Natural Wine Finally Certified in France, Here’s Why

Vin Méthode Nature is the new official certification for natural wine from France, curated by the ‘Union for Defence of Natural Wines’ – an association of winemakers, merchants and consumers, founded by Loire Valley winemaker – Jacques Carroget.

For an industry that’s built its ethos around rulebreaking, these proposed set of rules definitely seemed to have ruffled a few feathers.

Let’s look at both sides of the argument!


Why Certify

We have entered a world lead by visuals, that means the labels, the bottles, what’s in the wine and of course the wine as a whole are at an all time high with regards to meaningfulness.

If you pay £20+ for a bottle of wine, you would like it to be an authentic bottle first and foremost, secondly, a little clarity on what’s actually in the wine wouldn’t go amiss either.

‘There is a real need for the consumer to have clarification, so that they can have confidence that if a wine is described as natural that it is indeed natural” Jacques Carroget

Photo credit : groundcontrolparis.com by Jose Cañavate Comellas.

It’s transparency that people are rooting for right now (especially the younger generations) , simply put – WE DONT WANT YOUR LIES ANYMORE.

Is that too much to ask for?

So, Why Certify?

Well, because major wine corporations are manipulating the vague rules and regulations of organic winemaking. They’re stuffing their wines with all sorts of chemicals and flavourings, slapping an organic sticker on the bottle, and shifting them for as low as £5.00 a bottle!

WE’RE BEING SOLD LIES.

That’s why a certification is important.

What’s organic about adding an ‘Italian, red wine, dark fruits’ flavouring powder, by the bag load, into a harmless barrel of wine?

What’s authentic about telling the consumer all the grapes have been farmed in an organic manner, when quite clearly they’ve not?

We noticed that some unscrupulous producers and distributors supplied beverages that are very far from natural. Using synthetic chemistry to take commercial advantage of the natural wine trend. Jacques Carroget speaking with Sipadvisor.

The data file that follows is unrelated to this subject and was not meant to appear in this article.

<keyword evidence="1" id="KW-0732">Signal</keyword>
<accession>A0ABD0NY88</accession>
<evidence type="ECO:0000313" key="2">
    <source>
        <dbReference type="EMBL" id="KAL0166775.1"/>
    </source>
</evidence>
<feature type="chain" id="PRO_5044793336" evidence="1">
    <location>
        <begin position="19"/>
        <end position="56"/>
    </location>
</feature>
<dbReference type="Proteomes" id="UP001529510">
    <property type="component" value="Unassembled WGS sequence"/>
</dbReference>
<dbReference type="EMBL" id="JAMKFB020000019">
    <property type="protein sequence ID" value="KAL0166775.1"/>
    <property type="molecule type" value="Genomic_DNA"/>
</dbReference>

The ‘Vin Méthode Nature’ certification means that natural wines from France can be identified clearly for what they are.

Finally, the hard work that the loving vignerons put in on a daily basis can be recognised for what it is.

“It’s also important for winemakers to receive recognition for what they do” Isabelle Perraud, Beaujolais Winemaker


Why Not Certify

Although it seems like a no-brainer decision to make, the ’Vin Méthode Natural’ certification hasn’t met a complete crowd of happy faces, some of the leading faces in the natural wine world have their issues with the certification and I can see why…

Take Doug Wregg for example, he is the sales and marketing director of natural wine importing and distributing company Les Caves de Pyrene.

He believes that growers are individuals who work in their own way and to co-defy that would be ”a bit silly”. Doug’s idea of a beaurocratic body coming together with a list of rules for natural winemakers to follow in order to prove they work naturally does not sit well with the experience natural wine advocate;

”Natural wine is a pulsing, living thing & about the personality of the people who make them & what they do on a day to day basis. It shouldn’t be about following 10 golden rules.”

He makes valid points!

Natural wine journalist and highly accredited author within the wine world, Alice Feiring also seems to agree with Doug on his rule-abiding point –

When we started talking about natural wine 10 years ago it was an ideal, not a rule book.

Alice too makes a valid point which I do agree with, the whole idea of natural wine, in my opinion, to this very day is a philosophy and a way of life. A structured set of rules needn’t define a way of life, but if that way of life, naturally, already follows these rules then is it even a problem to get worked up about in the first place?


Final Thoughts

Certification if anything will give a deserved nod to winemaking professionals in France who make their wine influenced by nothing but nature.

It will also formalise the definition of natural wine for the benefit of consumers. And they’re two good enough reasons for me!

Just a reminder this is an opinion piece that is composed around my personal thoughts and the people’s who have been featured.

If you have an opposing opinion to any of the points discussed today, please I urge you to take the time and personally message me on any form of social media;

Eoghan Neburagho

Natural Swill

@naturalswill @eoghan_nebs

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